If the wind was light, I would go forward and bring the chain in with the windlass, pausing every 15-20 feet or so to let the weight of the chain that was still out pull the boat forward.

If the wind was a little heavier, it really helps to have an autopilot. I'd point the boat toward the anchor, put it in forward at idle speed, set the auto pilot, and go forward. At idle, I found that the boat would move forward at about the same speed that the windlass could retrieve the chain. This works if the anchorage isn't too crowded.

If in very heavy wind, or a crowded anchorage, I'd be in the cockpit steering and controlling the throttle. I had a toggle switch for controlling the windlass installed on the steering pedestal, so I could bring the anchor in as I moved the boat forward. Once the anchor was out of the water, I'd swing away from any surrounding boats, and then go forward to wash it off and secure it.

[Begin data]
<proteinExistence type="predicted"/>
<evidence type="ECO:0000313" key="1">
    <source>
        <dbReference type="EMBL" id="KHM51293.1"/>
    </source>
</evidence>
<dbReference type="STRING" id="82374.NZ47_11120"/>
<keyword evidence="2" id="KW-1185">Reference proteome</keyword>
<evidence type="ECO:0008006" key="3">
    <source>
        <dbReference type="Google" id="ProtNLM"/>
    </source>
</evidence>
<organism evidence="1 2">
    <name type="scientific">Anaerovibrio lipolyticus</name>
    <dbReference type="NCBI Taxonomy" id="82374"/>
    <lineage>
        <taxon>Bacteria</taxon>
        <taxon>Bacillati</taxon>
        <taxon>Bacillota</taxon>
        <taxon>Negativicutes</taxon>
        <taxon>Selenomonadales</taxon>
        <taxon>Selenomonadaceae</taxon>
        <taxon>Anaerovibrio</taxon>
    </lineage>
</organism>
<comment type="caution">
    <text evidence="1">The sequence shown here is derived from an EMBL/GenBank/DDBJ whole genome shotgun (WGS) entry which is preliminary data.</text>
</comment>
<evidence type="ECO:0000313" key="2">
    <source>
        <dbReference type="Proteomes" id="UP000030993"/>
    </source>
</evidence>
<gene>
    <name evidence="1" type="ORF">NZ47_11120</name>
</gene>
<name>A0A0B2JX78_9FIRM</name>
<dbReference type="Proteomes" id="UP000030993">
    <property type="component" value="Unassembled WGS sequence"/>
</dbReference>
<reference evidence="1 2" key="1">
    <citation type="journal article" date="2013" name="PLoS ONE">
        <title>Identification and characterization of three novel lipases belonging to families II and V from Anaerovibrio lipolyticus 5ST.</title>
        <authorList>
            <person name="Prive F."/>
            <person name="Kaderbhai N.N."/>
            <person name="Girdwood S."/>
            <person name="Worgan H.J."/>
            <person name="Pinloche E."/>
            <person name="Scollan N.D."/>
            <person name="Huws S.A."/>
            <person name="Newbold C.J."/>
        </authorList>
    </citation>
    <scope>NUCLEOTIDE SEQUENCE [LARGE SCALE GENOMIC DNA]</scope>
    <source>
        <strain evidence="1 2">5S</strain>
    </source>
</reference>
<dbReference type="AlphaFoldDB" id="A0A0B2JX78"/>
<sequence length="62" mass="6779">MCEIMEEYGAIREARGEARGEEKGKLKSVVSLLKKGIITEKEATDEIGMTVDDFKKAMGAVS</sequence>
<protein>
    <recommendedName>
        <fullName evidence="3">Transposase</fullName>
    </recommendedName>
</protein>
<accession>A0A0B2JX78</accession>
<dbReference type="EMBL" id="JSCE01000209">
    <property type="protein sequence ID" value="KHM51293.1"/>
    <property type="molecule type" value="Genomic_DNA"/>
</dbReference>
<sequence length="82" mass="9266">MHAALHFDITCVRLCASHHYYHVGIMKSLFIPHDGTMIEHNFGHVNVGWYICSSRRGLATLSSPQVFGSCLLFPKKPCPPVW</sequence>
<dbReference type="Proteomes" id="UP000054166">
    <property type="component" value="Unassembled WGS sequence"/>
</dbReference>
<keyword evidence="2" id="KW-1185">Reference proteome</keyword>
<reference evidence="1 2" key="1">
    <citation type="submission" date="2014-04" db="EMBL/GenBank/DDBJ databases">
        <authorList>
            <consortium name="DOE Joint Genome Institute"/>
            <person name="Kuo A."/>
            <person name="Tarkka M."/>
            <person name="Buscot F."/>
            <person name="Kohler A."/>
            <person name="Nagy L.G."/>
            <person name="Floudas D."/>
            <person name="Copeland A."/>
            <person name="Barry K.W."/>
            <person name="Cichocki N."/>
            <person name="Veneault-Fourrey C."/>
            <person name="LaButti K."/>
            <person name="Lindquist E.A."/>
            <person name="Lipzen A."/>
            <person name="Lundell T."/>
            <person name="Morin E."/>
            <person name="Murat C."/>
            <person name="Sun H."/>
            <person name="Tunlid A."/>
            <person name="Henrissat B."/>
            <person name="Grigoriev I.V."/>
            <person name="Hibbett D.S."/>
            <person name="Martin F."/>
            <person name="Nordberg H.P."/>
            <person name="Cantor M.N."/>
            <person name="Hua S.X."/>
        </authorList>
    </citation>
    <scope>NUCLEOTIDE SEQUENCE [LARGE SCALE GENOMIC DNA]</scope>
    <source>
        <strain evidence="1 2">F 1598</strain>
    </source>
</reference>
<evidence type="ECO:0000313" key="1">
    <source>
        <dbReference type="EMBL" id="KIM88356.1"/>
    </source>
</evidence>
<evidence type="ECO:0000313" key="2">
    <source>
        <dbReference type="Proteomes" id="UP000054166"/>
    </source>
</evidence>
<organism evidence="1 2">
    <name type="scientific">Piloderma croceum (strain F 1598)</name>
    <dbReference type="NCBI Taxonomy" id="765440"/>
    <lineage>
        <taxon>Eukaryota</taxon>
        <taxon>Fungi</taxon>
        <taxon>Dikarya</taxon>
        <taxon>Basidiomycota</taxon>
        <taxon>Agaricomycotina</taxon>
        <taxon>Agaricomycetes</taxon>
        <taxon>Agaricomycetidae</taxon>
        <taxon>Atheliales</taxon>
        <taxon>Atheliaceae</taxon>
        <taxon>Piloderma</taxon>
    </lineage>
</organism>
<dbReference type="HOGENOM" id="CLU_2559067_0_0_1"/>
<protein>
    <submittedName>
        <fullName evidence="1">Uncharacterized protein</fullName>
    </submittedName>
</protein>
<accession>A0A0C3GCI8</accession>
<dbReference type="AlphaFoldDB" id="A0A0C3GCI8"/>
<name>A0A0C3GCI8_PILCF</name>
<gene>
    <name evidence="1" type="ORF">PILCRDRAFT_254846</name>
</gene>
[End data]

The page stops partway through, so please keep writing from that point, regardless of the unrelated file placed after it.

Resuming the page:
Letting the anchor out was never an issue when single-handing, especially with the toggle switch in the cockpit ready to use if needed.
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Old 04-05-2015, 09:20   #9
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Re: Single-handed question on anchoring

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Originally Posted by KeepInTune View Post
Great replies and thanks.


in 15 knts +- of wind, will any of you use auto pilot while in forward gear as you are at the bow weighing in the anchor?
Never. With that much wind, you need to goose the engine to get way over the rode, then haul it in when slack.

Being at the bow with no idea where the boat is going is dangerous.